Yes, I understand news needs sharing and yes, it’s good that Maxwell has been sentenced for 20 years, but it’s not reflective of the lives she’s ruined, however you want to dress this up – she should never be released, in my opinion. Her story now ripples around the world affecting many others facing their own difficult trauma. It is catastrophic news – so forgive me if I don’t show empathy for a woman who’s ruined lives, and is still causing mayhem, because I am praying for her victims and the many other victims of child sexual abuse around the world struggling today because of this.

I would love to see news stories headlining; “Prayers are being held for Maxwells victims, and the many others affected todays because of this news”. I would make every headline about her victims and the survivors around the world traumatised by darkness, I would have a duty of care. We should have a duty of care.

Whilst the bare facts would be shared of her sentence, I would make the bulk of the story about all of her victims, their loss/ suffering/ trauma/ years of soul searching/ and confusion…because it’s this news that the world needs to hear. The reality and facts that don’t get heard. That’s what I would share. Maybe then we can start normalising these uncomfortable conversations and help change the direction of the taboo topic.

And what about R Kelly! The pop singer who had me, and a lot of others I know, singing along to every song, knowing all of his words, shining our torches at him. As I read his timeline of events, I was sickened to the core to read that allegedly there had been ‘incriminating evidence found’, but because the police didn’t have a search warrant it couldn’t be used. What a slap in the face that was to his victims and the millions of survivors around the world – the innocent children. At what point do governments need to intervene to ensure this evidence is over-ridded, ensuring that no paedophile slips the loop because of technicalities?

Taken from BBC article 

2002-2004: Arrest prompts further charges – Kelly was charged with a further 12 counts of producing child sexual abuse images in Florida, where he was arrested at his holiday home. These charges came after police seized a camera during the arrest, which allegedly contained images of him having sex with an underage girl. The charges were dropped when a judge agreed with Kelly’s defence team that police lacked sufficient evidence to justify a search.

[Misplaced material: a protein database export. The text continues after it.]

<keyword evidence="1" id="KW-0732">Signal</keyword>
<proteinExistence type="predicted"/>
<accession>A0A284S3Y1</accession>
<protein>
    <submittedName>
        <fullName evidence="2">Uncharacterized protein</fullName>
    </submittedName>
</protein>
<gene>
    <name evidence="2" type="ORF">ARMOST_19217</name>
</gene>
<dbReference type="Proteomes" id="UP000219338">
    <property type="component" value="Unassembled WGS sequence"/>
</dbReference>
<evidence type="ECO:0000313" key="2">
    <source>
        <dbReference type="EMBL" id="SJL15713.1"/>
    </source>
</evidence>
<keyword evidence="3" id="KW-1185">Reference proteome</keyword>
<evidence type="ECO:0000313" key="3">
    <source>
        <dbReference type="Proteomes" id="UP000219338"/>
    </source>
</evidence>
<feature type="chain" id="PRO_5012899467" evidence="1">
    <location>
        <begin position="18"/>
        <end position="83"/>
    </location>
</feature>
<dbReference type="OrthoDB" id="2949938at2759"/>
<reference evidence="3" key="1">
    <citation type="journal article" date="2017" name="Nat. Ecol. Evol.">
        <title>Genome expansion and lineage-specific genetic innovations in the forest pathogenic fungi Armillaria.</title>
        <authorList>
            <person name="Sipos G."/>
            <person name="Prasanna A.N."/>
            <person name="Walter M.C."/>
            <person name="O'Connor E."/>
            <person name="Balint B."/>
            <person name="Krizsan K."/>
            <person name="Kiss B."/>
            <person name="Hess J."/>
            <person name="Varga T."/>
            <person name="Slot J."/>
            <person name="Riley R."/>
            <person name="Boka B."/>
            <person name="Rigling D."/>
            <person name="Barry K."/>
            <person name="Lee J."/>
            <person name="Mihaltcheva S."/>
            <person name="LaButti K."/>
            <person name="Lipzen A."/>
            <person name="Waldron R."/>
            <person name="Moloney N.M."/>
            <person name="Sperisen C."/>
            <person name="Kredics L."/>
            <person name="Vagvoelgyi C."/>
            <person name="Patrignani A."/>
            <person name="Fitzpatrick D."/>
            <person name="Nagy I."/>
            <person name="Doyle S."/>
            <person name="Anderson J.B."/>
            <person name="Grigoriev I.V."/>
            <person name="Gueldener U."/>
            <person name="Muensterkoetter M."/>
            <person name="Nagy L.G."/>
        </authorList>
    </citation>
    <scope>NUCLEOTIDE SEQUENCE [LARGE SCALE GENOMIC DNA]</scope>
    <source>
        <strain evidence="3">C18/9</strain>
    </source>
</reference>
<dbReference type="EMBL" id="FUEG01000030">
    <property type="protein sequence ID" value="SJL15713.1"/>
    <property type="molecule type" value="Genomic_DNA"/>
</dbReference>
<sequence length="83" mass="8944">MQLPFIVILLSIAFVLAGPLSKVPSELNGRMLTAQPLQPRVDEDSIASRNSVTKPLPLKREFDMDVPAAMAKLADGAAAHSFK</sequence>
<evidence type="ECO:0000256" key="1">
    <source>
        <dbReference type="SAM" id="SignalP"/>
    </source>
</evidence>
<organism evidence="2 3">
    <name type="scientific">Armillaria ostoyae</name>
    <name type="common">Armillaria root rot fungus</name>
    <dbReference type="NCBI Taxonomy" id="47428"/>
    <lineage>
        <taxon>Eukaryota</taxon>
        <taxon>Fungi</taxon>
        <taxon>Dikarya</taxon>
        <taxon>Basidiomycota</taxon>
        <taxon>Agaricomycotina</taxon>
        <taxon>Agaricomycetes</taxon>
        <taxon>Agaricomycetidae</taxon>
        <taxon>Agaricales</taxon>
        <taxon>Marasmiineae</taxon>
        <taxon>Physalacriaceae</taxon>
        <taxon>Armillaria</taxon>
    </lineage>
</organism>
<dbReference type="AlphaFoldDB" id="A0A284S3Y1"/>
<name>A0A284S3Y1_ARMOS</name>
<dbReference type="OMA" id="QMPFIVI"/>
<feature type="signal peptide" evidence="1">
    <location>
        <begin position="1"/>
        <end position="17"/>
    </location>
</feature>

It seems that there are many loop-holes that need tightening on these procedures to save lives, support survivors and create positive support systems for the millions around the world who are suffering in silence.

As I write this, Boris Johnson has resigned. My thoughts on this are simple. How about we now bring in morally correct leaders who lead with ethics & principals and protect, educate and support their most vulnerable citizen. This is a mandatory requirement, regardless of political viewpoint. The world does not benefit from leaders who diminish child sexual abuse, effectively supporting abusers and ignoring the devastation happening around the U.K.

Boris Johnson’s “spaffing money up the wall” comments about re-investigating child sex abuse cases’ which he made on LBC Radio in 2019, 4 months(!) before he became Prime Minister, were unforgivable. The ignorance and implications of those word from a man who moved on to “lead” our country is abominable.

Maybe once we gain morally and ethically correct leaders, we will find new ways to support victims of child sex abuse, education systems, and safe-guarding measures.

Perhaps if we started over with leaders who have a more inherently logical, ethical sense of duty; who understand the “weight” of their words, then people generally can adjust with their understanding of child abuse survivors. And if the people understand, then of course media demand is influenced and evolves. No more sensationalising of perpetrators, because quite frankly it’s this showbiz focus that the ‘fallen stars’ are given, that magnifies the problems.

Everyone’s thoughts and interest should be every survivor of child sexual abuse. Today, tomorrow and forever.